Photo Girl Travels - Photography by Shelley D SprayThere was also a path that leads from the parking lot (note photo above) that would give you an even better view, if you’re brave enough to try it.

Next I’ll take you to Zabriskie Point which is absolutely beautiful.  Click to follow and I’ll send you my post direct to your email.

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If you’d like to purchase a print to remind you of this beautiful area, please click on “Contact”. My photography is printed on aluminum. Utilizing an advanced process which infuses dyes directly into the metal, the colors and saturation are really amazing. In addition, your print will be displayed using mount blocks which float the image ½ inch off the wall.

©2013 Shelley D Spray – No content on this site (including all photography) may be reused in any fashion without written permission from the author.

This gallery contains 7 photos


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Death Valley CA Overview & Travel Tips

Back road in Death Valley taken at sunset heading to a Ghost Town

Back road in Death Valley taken at sunset heading to a Ghost Town

I was on my way back from a road trip to San Diego, heading up from the city of Ramona. Ramona is probably not a “must-see” city but my amazing roommate from college lives there with her equally amazing husband (who I also knew in college). Now normally, if I were hoofing it out of San Diego, I’d take the 5N to the 405N, etc. etc. But since I was out in Ramona it made more sense to take 15N and then cut over. I left early knowing it was an urban legend to think I’d be able to bypass the SoCal morning traffic (like none I’ve ever seen with the exception of the drive out of JFK, New York to Connecticut). As I approached each freeway that would take me over to the 5, I met up with a line of cars that looked like they were waiting for a ride at Disney Land (and had NOT heard of the Fast Ticket). By the time I hit Riverside, CA it occurred to me – “I’m close to Death Valley!” Now I admit, my “close” and yours maybe different, but with Death Valley only 3 hours away, it was now a must see!

California map I had in my car showing Death Valley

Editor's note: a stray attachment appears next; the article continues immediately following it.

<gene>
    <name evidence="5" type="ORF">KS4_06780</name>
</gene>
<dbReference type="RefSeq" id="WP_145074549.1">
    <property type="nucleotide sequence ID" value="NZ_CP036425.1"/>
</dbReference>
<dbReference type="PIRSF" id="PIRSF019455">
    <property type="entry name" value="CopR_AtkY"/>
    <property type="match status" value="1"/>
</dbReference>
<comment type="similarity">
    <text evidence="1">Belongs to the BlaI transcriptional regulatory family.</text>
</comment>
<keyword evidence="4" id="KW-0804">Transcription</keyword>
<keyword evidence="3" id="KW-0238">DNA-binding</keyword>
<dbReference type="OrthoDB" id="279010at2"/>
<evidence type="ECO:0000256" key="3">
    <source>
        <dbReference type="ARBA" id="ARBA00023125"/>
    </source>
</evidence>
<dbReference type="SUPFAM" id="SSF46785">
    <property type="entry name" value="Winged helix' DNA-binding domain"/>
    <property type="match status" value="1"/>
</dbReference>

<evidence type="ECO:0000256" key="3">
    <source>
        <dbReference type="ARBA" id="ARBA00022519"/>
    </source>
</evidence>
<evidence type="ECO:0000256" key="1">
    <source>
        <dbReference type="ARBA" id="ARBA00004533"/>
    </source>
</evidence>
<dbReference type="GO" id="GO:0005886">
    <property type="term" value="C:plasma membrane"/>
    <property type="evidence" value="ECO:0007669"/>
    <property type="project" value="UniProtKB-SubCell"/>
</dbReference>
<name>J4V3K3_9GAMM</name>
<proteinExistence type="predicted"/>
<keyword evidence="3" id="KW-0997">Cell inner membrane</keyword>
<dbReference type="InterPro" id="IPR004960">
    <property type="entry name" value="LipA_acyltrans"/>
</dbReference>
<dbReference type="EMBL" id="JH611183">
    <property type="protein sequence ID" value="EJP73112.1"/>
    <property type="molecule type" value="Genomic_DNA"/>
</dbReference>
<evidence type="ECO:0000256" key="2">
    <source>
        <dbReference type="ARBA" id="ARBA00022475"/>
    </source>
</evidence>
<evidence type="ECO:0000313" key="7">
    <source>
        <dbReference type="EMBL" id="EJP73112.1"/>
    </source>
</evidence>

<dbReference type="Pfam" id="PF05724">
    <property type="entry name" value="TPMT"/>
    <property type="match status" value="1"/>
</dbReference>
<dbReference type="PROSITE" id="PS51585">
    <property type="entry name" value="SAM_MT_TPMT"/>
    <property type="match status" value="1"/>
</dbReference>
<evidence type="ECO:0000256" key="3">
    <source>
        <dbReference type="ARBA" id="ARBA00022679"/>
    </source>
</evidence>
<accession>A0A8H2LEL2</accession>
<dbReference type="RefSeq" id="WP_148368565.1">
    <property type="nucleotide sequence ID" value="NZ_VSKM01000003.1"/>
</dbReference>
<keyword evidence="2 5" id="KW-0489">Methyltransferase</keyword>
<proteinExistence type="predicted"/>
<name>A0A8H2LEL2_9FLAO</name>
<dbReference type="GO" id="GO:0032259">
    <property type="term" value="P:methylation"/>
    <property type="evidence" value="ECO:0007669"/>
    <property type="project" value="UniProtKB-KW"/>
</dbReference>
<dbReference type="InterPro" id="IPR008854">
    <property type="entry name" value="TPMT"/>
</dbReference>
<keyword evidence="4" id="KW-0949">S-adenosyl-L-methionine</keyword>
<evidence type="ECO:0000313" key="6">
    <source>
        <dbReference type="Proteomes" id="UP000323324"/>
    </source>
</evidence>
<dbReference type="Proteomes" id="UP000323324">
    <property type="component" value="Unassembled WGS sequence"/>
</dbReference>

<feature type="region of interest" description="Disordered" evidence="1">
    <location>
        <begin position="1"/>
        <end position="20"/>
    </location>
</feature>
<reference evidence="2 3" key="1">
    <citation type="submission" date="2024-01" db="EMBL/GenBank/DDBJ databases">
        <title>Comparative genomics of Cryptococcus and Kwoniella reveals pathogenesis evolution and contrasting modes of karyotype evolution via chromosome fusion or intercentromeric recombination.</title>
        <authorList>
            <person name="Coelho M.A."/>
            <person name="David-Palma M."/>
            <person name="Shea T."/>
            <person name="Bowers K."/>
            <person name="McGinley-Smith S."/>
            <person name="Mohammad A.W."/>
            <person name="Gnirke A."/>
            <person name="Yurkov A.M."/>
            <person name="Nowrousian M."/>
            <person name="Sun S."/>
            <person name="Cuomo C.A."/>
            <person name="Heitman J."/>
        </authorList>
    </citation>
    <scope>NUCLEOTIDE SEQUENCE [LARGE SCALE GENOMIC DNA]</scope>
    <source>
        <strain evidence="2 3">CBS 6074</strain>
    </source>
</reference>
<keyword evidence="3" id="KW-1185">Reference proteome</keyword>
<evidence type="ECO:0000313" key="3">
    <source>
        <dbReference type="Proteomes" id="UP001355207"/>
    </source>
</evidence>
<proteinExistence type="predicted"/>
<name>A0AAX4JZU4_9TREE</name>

California map I had in my car showing Death Valley

So here’s what I do when I  head off on a spontaneous adventure when traveling. By that I mean, I’m heading home (or I guess anywhere), and I get this insane idea to head off in a different direction. If you’ve never tried this, I highly recommend it. Sometimes the things we do that are unplanned, become our most exciting adventures. So back to being spontaneous when you travel. With the advent of smart phones it’s pretty easy to plan on-the-fly. I pulled up Google, input hotels in Death Valley and found The Furnace Creek Resort. I called, yes they had rooms, and yes there were expensive. They also mentioned that there is a sister hotel called The Furnace Creek Ranch. Since I had been wearing my favorite pair of holy jeans with sneakers (sorry that I can’t give you a more fashionable vision of Photo Girl when she travels), I thought a place described as a “ranch” may be more suited for me on this particular trip. I checked and the ranch also had rooms (and was a lot less expensive). If you’re traveling with the spice of spontaneity, I can say that it’s always a good thing to know that you can get a room. Especially if you’re heading into an area that has a name that starts with “Death”. I got directions and began my 3 hour drive. I also sent a text to my family to let them know of the change of plans…my sister’s text back to me is below:  Too funny Dana!!! But who wouldn’t want to go to Death Valley? 😉

Make sure you let your friends and family know where you're going!

Make sure you let your friends and family know where you’re going!

Death Valley is the largest national park south of Alaska, and is known for extremes: It is North America’s driest and hottest spot (with fewer than two inches/five centimeters of rainfall annually and a record high of 134°F), and has the lowest elevation on the continent—282 feet below sea level. Even with its extremes, the park still receives nearly a million visitors each year, me being one…!

I headed over to Barstow on 15N, then 127N and 190 NW. Along the way I will confess, I was starving and ate at Arby’s. I’d not been there in a while and I must say that their classic roast beef sandwich dipped in that glorious horseradish and BBQ sauce was amazing. And those curly fries. Not as good as bacon but close. Anyway, I always regret when I get a wild hair and do that, but I did, and it’s done. After dragging myself out of the bliss caused by the sandwich and fries, I got gas and headed off on highway 190 into the state park. As you drive into the park you’ll see a sign. It’s a MUST to have your picture taken! Because I was alone, I took a photo of myself which is below.

Here I am at the Death Valley welcome sign! Hi!!!!!

Here I am at the Death Valley welcome sign! Hi!!!!!

Also, once you drive past the sign you’ll need to look for a kiosk and pay an entry fee. You can use a credit card to do this. If the machine doesn’t work, you can also pay at the Welcome Center in Furnace Creek. You will need to place the receipt on your dashboard otherwise you will receive a ticket.

Kiosk in Death Valley where you pay your entry fee

Kiosk in Death Valley where you pay your entry fee

Since both hotels are located on the 190 I stopped at the fancy one first, just to check it out. It’s nice and is a four diamond AAA which is always a good sign. But then let’s get back into the holy pair of jeans I was donning and the men’s Hanes white t-shirt (yes I know, the outfit just keeps getting better), so I got in my car and drove another mile down the road to The Ranch. As soon as I drove up, I was in love! The Furnace Creek Ranch is very quaint and I would highly recommend it.  I will dedicate an entire blog to it including a number of photos.  But for now make a note.